Starring: Robert Downey Jr. and Robert Downey Sr.
Director: Chris Smith
Chris Smith’s Sr. is a wonderful, heartfelt tribute to one of cinema’s most beloved icons and a fitting, bittersweet farewell to the great Robert Downey. Shot in crisp black-and-white and running at just 89 minutes, the film moves at such a clip that it barely registers movement at all before the credits roll. As the audience is treated to both Downey Jr. and Sr.’s process of making this film, we also get to hang out with two of the most insightful and irreverently funny storytellers on the planet, and get a small glimpse into the fatherhood legacies of both men.
Sr. sets out to do a lot of things. On one hand, it celebrates the work of Robert Downey Sr., works that I was relatively unfamiliar with. On the other hand, it acts as a vehicle for Robert Downey Jr. to come to terms with the end of his father's life. It's not always an easy watch, and it illuminates some of the reasons Jr. had the challenges he did early in his life; however, more than anything, it allows him to find a sense of closure as he says goodbye. Shot in beautiful black-and-white, this film is a touching memorial, to be sure.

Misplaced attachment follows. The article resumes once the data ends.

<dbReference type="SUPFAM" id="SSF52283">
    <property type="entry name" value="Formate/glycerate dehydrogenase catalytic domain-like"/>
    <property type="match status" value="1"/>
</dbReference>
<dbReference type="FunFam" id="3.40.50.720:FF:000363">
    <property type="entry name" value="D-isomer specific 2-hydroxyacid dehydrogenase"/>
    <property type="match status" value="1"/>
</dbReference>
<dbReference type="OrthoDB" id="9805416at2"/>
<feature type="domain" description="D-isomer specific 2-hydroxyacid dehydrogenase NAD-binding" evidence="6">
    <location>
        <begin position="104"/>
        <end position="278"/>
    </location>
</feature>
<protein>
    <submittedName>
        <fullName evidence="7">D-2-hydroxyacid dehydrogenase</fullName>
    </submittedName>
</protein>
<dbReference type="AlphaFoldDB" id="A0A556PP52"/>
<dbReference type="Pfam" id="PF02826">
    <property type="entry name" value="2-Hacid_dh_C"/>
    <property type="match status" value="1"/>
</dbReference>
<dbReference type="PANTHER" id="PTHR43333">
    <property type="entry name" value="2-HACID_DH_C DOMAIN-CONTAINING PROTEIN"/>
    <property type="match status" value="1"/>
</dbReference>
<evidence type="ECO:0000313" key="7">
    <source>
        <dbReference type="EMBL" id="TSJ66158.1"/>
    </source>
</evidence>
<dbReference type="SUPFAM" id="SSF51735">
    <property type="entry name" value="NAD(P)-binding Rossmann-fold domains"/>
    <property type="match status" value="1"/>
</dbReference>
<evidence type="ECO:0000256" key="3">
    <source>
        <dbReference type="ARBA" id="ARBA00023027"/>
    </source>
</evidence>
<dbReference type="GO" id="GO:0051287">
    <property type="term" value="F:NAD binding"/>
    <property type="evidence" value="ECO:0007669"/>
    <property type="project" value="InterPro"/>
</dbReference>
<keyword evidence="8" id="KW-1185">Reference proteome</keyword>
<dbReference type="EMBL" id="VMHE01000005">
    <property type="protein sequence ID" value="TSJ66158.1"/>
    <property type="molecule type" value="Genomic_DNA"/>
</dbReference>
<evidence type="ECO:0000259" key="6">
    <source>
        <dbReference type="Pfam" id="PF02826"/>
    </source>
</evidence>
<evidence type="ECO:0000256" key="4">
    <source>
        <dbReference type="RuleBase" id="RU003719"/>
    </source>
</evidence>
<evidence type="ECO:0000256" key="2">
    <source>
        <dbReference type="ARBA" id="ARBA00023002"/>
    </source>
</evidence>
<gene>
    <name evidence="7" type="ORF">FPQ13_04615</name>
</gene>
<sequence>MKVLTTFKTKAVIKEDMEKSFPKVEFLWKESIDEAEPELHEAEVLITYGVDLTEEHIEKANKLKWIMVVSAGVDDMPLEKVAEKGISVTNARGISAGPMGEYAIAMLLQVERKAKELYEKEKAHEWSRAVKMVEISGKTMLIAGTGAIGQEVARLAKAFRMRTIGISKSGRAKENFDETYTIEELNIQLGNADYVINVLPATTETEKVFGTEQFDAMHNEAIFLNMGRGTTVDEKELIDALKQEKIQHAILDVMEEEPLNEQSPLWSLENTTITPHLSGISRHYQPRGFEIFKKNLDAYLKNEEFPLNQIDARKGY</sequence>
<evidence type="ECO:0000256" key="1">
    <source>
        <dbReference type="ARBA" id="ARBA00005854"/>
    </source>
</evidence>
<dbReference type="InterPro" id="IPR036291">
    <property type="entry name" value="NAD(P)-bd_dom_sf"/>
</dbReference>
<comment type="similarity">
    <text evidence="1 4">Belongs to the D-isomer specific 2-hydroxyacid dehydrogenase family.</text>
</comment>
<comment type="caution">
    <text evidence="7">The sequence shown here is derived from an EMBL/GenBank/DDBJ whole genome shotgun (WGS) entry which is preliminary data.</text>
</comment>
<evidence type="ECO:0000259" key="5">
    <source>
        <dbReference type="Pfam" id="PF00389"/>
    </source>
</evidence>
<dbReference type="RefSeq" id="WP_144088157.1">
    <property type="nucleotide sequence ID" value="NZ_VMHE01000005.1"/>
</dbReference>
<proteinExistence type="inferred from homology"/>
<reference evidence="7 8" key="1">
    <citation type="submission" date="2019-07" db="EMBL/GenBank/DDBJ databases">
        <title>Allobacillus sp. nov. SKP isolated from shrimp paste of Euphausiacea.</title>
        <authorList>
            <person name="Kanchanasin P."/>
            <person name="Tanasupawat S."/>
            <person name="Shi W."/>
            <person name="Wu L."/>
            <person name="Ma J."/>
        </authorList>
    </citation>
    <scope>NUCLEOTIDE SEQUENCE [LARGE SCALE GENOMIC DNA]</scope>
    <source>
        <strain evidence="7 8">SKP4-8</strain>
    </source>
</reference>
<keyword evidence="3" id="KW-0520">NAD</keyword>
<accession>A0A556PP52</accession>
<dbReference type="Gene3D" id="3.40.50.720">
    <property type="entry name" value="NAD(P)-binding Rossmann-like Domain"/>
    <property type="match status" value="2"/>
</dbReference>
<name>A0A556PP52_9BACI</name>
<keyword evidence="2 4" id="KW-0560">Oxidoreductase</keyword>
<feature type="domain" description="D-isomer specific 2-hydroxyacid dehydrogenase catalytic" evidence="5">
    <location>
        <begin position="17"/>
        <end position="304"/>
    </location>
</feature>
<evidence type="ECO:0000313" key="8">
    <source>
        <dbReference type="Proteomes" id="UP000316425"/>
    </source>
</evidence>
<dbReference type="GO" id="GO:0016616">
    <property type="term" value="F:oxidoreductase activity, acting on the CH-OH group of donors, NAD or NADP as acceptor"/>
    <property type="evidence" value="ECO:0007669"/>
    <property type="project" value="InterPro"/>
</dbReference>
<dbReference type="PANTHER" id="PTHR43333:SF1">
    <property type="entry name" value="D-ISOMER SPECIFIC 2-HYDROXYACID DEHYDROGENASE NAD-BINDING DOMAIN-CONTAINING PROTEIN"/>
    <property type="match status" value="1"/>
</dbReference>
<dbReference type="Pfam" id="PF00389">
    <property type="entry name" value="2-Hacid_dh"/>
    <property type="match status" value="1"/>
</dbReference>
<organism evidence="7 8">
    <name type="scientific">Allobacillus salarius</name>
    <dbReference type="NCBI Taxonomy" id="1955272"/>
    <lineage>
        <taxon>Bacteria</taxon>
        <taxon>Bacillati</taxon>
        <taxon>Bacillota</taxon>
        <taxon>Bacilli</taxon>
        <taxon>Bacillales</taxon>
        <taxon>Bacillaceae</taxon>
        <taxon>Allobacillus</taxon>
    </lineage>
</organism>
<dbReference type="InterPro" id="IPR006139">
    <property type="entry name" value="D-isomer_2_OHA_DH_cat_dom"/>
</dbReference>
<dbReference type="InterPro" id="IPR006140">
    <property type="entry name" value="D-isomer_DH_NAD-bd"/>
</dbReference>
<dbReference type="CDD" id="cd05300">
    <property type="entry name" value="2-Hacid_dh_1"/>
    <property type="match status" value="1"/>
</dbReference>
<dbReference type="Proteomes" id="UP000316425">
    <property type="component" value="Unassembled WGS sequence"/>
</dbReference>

Much like what Robert Downey Jr. says towards the end of the film, I don’t quite understand what the point of Sr. was. It was clearly a final project between father and son so that they could bond over their love of cinema, but more so, it feels very personal. The Downeys are letting us into a memory that they’ve created for themselves, and for that reason, I’m sure it was deeply fulfilling for them; however, as a viewer, I felt far too detached from the subjects.
This film was reviewed by Jacob as part of Bitesize Breakdown's coverage of the 2022 New York Film Festival.